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You're prepared, you're dressed, you're armed. Now it's time to put it all out there.

Plan to show up 15 minutes before the scheduled interview time. When you arrive, take care to let the receptionist know who you are. Be friendly to this person; it's a little known fact that receptionists actually run the industrialized world. Okay, maybe that's an exaggeration, but they do have ways of helping or hindering you.

Waiting to Interview

When you meet your interviewer(s), smile, offer a firm handshake and introduce yourself. Don't assume that they have your name memorized (although that's likely the case). Don't take a seat until offered one.

If you're being interviewed by more than one person at a time, shift eye contact from one to the other as you speak and listen. And don't address your interviewer by his or her first name unless invited to do so.

Don't give out one-word answers or extended monologues. Try to keep your comments to a paragraph or two. If you're asked a question you don't understand, request clarification.

Remember your preparation. Use anecdotes from your professional experience to illustrate points you want to make.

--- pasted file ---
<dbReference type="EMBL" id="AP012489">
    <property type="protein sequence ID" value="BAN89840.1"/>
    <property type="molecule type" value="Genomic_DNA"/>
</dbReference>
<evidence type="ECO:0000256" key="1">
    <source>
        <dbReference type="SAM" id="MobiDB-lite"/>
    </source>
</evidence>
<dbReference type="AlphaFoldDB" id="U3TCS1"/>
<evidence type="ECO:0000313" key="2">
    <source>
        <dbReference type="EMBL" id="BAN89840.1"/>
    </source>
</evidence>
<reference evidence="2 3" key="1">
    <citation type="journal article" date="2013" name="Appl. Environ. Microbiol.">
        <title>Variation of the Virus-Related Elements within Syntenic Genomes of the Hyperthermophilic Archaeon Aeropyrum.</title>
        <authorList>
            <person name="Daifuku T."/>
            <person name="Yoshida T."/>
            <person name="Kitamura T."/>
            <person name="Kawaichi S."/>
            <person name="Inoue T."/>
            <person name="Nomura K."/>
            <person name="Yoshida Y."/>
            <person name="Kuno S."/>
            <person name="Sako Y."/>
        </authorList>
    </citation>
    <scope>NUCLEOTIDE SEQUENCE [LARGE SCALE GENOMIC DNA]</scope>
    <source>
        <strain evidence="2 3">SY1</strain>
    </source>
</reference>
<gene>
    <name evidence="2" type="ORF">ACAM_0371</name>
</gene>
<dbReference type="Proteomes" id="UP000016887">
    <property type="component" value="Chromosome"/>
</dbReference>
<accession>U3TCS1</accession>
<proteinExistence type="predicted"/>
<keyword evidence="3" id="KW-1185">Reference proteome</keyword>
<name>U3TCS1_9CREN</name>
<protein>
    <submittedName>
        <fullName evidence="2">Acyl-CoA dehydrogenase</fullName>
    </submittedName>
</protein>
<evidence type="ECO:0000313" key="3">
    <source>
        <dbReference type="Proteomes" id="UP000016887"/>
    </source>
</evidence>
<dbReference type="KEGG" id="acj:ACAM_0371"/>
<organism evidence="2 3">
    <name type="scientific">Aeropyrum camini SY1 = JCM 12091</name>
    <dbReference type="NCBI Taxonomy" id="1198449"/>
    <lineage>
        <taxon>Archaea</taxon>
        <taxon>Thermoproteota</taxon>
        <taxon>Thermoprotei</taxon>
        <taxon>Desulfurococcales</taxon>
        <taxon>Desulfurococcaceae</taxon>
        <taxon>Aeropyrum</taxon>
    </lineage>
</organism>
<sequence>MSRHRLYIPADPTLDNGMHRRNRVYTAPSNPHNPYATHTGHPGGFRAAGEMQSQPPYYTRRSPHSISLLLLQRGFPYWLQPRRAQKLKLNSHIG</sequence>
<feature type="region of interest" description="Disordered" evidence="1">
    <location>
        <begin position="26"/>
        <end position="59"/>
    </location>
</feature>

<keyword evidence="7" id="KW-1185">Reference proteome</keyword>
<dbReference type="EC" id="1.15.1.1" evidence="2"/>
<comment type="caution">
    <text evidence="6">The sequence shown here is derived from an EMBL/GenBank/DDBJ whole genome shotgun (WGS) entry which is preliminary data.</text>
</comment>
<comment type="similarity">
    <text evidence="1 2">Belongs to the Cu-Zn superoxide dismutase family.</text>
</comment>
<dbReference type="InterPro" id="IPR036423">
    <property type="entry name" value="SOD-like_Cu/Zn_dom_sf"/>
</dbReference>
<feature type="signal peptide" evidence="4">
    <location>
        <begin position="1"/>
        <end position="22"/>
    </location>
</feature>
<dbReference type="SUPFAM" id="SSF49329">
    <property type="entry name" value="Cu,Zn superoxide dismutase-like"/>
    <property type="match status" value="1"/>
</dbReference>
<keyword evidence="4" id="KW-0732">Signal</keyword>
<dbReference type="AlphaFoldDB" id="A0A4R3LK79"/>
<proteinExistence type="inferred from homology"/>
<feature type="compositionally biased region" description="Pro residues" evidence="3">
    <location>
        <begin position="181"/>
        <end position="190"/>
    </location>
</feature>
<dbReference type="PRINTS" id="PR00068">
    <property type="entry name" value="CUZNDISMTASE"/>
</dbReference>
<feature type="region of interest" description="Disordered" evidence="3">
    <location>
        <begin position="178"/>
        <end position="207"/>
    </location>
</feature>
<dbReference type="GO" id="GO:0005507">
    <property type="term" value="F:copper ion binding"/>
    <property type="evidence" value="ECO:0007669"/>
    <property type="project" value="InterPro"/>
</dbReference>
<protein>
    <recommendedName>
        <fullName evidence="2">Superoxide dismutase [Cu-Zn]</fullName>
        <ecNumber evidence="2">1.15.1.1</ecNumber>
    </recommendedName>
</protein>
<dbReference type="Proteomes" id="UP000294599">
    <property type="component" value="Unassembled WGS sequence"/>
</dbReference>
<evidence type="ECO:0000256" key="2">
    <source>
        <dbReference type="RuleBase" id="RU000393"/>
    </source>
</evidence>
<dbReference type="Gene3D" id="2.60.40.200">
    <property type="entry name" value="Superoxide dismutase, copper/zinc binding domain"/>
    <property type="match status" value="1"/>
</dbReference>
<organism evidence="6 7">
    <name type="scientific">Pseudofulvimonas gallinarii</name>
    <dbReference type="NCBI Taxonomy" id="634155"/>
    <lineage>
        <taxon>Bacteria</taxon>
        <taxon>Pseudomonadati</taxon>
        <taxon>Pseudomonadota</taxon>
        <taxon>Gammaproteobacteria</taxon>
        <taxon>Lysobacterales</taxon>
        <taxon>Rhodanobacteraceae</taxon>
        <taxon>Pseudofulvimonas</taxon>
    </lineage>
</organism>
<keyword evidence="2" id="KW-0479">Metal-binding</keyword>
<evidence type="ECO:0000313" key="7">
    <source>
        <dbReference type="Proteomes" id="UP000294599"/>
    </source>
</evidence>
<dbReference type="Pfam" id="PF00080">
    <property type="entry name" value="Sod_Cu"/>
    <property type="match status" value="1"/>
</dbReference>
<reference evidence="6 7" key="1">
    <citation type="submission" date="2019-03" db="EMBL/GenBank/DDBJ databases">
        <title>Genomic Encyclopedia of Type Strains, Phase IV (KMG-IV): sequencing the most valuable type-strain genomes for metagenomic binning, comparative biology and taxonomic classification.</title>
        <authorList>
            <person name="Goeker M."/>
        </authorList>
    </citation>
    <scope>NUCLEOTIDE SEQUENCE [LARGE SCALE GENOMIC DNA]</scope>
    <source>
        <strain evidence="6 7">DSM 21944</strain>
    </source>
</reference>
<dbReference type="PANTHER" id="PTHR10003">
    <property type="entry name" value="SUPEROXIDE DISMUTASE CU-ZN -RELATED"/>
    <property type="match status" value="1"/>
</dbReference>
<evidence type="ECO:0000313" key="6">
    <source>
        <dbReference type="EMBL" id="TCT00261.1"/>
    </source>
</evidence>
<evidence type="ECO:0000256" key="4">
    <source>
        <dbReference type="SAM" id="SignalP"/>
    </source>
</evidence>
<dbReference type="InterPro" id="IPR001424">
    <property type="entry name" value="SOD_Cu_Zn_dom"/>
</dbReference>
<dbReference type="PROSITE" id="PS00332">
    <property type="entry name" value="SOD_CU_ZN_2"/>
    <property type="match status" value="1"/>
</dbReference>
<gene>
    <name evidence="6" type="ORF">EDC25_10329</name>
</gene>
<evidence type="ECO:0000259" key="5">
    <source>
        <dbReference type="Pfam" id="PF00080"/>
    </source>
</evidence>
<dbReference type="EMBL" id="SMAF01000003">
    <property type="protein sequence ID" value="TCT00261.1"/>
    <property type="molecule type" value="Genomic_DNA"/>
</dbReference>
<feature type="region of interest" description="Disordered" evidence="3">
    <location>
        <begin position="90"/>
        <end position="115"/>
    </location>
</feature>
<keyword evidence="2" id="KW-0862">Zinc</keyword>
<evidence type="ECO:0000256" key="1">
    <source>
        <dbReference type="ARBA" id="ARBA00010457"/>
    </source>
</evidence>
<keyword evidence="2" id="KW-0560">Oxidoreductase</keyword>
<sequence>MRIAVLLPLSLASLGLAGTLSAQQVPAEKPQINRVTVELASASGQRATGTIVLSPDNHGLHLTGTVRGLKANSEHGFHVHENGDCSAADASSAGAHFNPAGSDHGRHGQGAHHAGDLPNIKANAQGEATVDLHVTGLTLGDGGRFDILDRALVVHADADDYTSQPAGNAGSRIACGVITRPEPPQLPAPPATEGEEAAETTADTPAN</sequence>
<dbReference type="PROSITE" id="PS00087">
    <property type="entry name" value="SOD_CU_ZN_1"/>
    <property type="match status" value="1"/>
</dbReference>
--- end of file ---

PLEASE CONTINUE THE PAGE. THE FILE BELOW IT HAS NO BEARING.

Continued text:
Do NOT criticize current or former employers or colleagues. That automatically raises a red flag for the interviewer, in that you will sound like a malcontent. On the contrary, speak well of your employers and co-workers. If you're asked to explain why you have left, or are leaving, a job, show respect for that employer, even as you cite lack of advancement opportunity, reductions in force or whatever other reasons you have.

Should an interviewer make a comment with which you don't agree, don't argue. And give opinions only when asked to do so. Expect a list of questions like this:

Tell me about yourself.

Why do you want to work here?

Why did you leave your last job?

What are your best skills?

What are your major weaknesses?

Do you prefer to work alone or with others?

What are your career goals?

What can you do for us that someone else can't?

How do you think your education has prepared you for this position?

How do you handle stress?

Is business travel a problem for you?

Listen carefully to everything the interviewer says. When you can, reflect back some of his or her comments in your answers. That shows you're listening, then you are engaged in the exchange.


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